Talking Statues: How do monuments speak to us? (part 2)
Everywhere we look there’s something to remind us of who we are, or who we’re meant to be.
There are flags, writing on the walls and writing on the hills and mountains. There are monuments, statues and even postal stamps that remind us of who we are or who we’re meant to be (the stamp with the refugee on it, sitting behind barbed wire). They remind us of a past that many of us don’t know; a past that we have never lived. The information and stories were passed on to us second hand by our grandparents, our parents and even our teachers.
I’ve written about the importance of monuments before [here] and their importance in our history and how we look at history. For the purposes of these two blog posts I am grouping together monuments, statues, and paint on mountains and hills. And with a settlement currently under negotiation, we have begun to think about how we will deal with the existence of these monuments; whatever they may be.
I went on a guided tour last week of Ayios Panteleimonas monastery in Myrtou (Çamlıbel), organised by UNDP as part the celebrations for International Day of Monuments and Sites. We took the old road to Kyrenia passing villages that I’d never heard of, such as Skylloura (Yılmazköy). I hadn’t heard of many of them either in Greek or Turkish. On our way we also passed a small hill with a crescent on it and another small hill with the infamous slogan of ‘Ne mutlu Turkum diyene’ (‘How happy is the one who says he is a Turk’).
This is one mighty motto of the Republic of Turkey. This phrase was first used by Mustafa Kemal Ataturk in a speech he delivered on the 10th anniversary of the Republic of Turkey, on October 29, 1933. The phrase was then introduced into the student oath in 1972.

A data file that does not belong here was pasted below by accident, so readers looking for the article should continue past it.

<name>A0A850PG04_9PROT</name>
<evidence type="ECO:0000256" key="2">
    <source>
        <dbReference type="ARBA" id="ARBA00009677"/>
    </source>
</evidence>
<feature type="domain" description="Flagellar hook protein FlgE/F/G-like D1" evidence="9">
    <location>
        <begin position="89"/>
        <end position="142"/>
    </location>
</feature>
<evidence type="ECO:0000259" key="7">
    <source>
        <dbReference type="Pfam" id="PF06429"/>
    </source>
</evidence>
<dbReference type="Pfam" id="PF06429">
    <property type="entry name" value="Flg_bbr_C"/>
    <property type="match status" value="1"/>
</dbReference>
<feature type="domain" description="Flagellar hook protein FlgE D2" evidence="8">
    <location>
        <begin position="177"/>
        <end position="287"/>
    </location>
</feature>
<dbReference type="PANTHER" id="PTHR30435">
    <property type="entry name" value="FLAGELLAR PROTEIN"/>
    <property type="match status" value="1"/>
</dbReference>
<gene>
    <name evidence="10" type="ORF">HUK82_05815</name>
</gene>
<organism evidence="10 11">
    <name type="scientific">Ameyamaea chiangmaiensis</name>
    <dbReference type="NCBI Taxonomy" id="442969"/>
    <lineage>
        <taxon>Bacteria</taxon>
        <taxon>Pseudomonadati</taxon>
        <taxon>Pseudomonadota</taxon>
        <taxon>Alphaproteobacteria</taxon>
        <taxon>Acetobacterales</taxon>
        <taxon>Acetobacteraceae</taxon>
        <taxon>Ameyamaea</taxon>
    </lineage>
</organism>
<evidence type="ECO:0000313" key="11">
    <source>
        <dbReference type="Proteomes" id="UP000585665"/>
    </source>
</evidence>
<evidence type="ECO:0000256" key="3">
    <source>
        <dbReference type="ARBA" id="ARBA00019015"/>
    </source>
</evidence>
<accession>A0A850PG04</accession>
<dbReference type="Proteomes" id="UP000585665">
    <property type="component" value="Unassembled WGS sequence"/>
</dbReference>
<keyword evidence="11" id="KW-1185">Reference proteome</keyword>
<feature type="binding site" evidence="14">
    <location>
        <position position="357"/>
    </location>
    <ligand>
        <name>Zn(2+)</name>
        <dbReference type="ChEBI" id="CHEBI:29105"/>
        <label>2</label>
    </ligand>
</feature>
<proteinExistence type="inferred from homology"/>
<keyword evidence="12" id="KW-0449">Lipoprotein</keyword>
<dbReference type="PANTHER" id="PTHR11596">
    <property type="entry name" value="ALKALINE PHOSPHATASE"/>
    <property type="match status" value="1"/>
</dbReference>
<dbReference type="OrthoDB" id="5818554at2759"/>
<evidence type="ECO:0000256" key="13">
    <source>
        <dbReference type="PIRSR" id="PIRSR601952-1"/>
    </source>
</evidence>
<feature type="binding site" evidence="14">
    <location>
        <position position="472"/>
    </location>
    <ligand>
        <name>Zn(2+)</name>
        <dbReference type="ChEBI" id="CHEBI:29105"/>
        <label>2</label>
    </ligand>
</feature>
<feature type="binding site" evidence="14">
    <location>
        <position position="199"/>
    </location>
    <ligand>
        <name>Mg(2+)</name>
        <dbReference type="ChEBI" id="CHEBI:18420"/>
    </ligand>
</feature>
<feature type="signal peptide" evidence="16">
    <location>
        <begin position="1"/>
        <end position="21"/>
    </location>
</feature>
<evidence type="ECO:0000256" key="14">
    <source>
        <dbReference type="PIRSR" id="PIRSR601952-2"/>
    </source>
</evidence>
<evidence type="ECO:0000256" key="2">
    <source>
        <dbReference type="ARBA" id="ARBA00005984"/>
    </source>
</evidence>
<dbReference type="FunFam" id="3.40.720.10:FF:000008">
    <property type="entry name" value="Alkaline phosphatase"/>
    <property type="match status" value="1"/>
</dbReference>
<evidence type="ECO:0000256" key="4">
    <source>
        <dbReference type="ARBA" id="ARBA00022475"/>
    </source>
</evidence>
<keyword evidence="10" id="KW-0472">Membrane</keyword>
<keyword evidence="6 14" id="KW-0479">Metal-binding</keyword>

As anyone who has even just visited Nicosia knows, the painted Turkish Cypriot flag on the Kyrenia range of mountains along with the phrase ‘Ne mutlu Turkum diyene’, and the crescent, is the biggest bone of contention among Greek Cypriots. Yet this is a monument of sorts; a monument that represents, for some, the conquest of part of the island.
Coming back to my trip to Ayios Panteleimonas Monastery, what struck me was the fact that I had no idea that this phrase, along with the crescent, had been painted in many more places than I had imagined; even anticipated. As it was once etched onto a hill or a mountain, its presence is also etched into our minds.
Can we ever imagine the Kyrenia mountains without that flag and motto? And even if we can, how long will it take to remove it from our minds is the real question?
- An eye opener
- Hitting the pause button
South Africa had to struggle with this question after the end of Apartheid in the early 90s. For the most part they decided to leave the monuments but give attention to interpreting them in light of the struggle to bring South Africans together as equals in a new republic. And, of course, they sought to construct new monuments, holidays, a national anthem and the like—not to mention the famous flag!— to promote a new sense of national unity. Ib Cyprus as in South Africa, this will take imagination, artistic creativity, and profound public dialogue. I hope that this will someday be possible and stand as an inspiration to others.
Dear Bill, we have a long way to go unfortunately but we can hope 🙂 I don’t think we can have a complete do-over but even the thought of new monuments depicting a new Cyprus is exciting!